May God Destroy You and Your Children

Isn’t the Bible so wonderful? Day after day, we are presented on Facebook with the many inspiring and heart-warming promises and truths from the Good Book. We all know them. We can be confident in all our pursuits since “I am able to do all things through Him who strengthens me” (Phil. 4:13). Never do we need to worry about the future, because Jeremiah 29:11 says, “For I know the plans I have for you—this is the Lord’s declaration—plans for your welfare, not for disaster, to give you a future and a hope.”

Yes indeed, we have many sweet hopes to cling to in the Bible. But not everything is quite like you’d think. Truthfully, most of the pretty little quotes we pull out of the Bible—especially the Old Testament—and put on pillows are arbitrarily ripped out of context. They sound nice, so we use them without paying any attention to the who, what, when, where, and why behind them. This, however, isn’t an entirely appropriate way to handle God’s written word.

To see what I mean, think about verses like these:

Let his children wander as beggars, searching for food far from their demolished homes. Let a creditor seize all he has; let strangers plunder what he has worked for.

Psalm 109:10-11

Happy is he who takes your little ones and dashes them against the rocks.

Psalm 137:9

I will bring distress on mankind, and they will walk like the blind because they have sinned against the Lord. Their blood will be poured out like dust and their flesh like dung.

Zephaniah 1:17

Indeed, I am about to send snakes among you, poisonous vipers that cannot be charmed. They will bite you. This is the Lord’s declaration.

Jeremiah 8:17

You will eat your children, the flesh of your sons and daughters the Lord your God has given you during the siege and hardship your enemy imposes on you. The most sensitive and refined man among you will look grudgingly at his brother, the wife he embraces, and the rest of his children, refusing to share with any of them his children’s flesh that he will eat because he has nothing left during the siege and hardship your enemy imposes on you in all your towns.

Deuteronomy 28:53-55

None of these have quite the same inspirational quality, do they? They’re actually a bit scary and difficult. But without context, there’s no less reason to think that these apply to us than that the happy stuff does. What, after all, makes Jeremiah 8:17 different from Jeremiah 29:11?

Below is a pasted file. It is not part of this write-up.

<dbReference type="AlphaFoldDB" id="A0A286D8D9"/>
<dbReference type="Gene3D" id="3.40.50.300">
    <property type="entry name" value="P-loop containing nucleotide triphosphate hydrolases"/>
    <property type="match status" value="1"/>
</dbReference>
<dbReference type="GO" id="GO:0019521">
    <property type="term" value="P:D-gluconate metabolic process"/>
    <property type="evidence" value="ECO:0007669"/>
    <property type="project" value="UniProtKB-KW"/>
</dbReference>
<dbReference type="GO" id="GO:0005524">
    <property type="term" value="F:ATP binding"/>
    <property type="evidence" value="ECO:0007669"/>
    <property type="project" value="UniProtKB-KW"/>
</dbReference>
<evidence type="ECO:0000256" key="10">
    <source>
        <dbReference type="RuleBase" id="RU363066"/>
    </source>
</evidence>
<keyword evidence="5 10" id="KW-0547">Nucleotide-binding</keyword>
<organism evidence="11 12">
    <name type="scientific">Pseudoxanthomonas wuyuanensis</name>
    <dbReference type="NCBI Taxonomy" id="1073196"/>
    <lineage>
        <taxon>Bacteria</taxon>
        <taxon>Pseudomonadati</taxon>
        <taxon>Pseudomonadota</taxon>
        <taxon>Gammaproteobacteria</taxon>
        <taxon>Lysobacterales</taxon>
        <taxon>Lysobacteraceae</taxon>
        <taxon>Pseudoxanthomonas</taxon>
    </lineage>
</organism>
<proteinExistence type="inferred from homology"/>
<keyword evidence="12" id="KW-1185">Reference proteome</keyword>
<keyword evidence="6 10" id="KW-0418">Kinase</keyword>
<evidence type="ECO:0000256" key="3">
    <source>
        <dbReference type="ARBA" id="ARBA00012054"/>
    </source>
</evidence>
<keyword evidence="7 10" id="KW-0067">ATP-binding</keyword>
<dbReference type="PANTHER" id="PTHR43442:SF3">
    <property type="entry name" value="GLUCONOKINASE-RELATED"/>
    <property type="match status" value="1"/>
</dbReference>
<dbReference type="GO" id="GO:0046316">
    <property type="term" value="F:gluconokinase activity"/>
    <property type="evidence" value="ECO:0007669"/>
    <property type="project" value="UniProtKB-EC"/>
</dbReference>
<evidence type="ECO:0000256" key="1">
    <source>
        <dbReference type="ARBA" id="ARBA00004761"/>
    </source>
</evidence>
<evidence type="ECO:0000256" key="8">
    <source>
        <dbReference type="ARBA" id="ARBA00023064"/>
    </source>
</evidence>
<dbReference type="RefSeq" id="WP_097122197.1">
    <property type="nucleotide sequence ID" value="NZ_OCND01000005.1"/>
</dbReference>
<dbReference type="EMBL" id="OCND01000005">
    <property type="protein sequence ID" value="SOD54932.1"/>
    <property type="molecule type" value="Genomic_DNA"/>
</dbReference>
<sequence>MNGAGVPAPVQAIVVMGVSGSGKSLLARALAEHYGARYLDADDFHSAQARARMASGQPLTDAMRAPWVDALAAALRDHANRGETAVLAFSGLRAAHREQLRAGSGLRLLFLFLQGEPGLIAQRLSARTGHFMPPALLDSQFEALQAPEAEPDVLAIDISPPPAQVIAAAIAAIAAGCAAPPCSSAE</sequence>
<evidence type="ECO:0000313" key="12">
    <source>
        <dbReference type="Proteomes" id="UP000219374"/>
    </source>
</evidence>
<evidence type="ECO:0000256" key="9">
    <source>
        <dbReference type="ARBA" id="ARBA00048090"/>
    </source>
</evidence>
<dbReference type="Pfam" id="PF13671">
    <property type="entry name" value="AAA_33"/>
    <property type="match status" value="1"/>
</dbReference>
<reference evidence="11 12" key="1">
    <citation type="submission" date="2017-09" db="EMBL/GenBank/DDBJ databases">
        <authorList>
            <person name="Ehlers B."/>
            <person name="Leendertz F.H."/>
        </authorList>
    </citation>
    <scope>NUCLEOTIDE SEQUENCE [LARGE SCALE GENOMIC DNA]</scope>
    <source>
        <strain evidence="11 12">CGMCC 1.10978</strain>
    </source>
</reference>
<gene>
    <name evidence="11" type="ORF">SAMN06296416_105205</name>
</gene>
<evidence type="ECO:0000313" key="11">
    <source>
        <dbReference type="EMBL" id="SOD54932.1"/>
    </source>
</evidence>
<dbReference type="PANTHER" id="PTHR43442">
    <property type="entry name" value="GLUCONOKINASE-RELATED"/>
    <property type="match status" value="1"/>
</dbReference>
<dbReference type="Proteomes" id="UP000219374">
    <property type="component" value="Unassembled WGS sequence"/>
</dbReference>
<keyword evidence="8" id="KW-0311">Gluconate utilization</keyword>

So what? Are we, again especially with the Old Testament, forbidden from quoting anything to encourage? Clearly not. Paul does this himself on multiple occasions. But if we can do encouraging quotes rightly, how do we do so?

Basically, the key word is context. We have to pay attention to the who, what, when, where, and why. To make my point simple, I’ll just dive into two examples.

First, an example of my scary verses. Deuteronomy 28:53-55 speaks of God sending such a harsh judgment that people in their distress will resort to eating their own children, and even then not sharing any with others. So what’s the context? Can this be applied to us? In the passage’s original place in Deuteronomy, God is declaring the blessings and curses of the Old Covenant to Israel. If they obeyed His laws, they would receive many blessings. If they disobeyed, they would receive many curses, including this one. Of course, we modern Gentile believers are not under the Old Covenant, but the New Covenant in Christ (Heb. 9:15). There are no curses in the New Covenant (Rom. 8:1, Gal. 3:13). This means this passage clearly is not about us.

There is, however, a twist. Even though this passage does not directly apply to us, such a harsh judgment does reveal the intensity and severity of God’s condemnation against sin. How serious must disobedience be if God even punished Israel by letting their enemies terrorize them so much that they ate their children? And if God would provide such a punishment to those who received only types and shadows, how much greater will those who refuse the fully revealed salvation of God’s only Son be punished (cf. Heb. 2:2-3)? Moreover, if Jesus bore the full wrath of God for our sin, how much of a sacrifice must that have been! So even though this passage isn’t directly about us, there are applications which affect us.

Now for an example of thinking context through for the happy verses. I’ll take Jeremiah 29:11, “For I know the plans I have for you…” What was the original context of this verse? Jeremiah was writing a letter to the Jews who were exiled in Babylon. In verse 10, he told them that God promised to bring them back to Israel after 70 years. The good plans involved Israel’s return to the promised land. God’s judgment, the Exile, was not His last word, because His plans were for their good. Again, then, we run into a verse which is not directly about us. Jeremiah 29:11 was written to and for exiled Jews in Babylon to reassure them of God’s promise to bring them back to Israel. We are obviously not in the same situation, so this verse is not about us.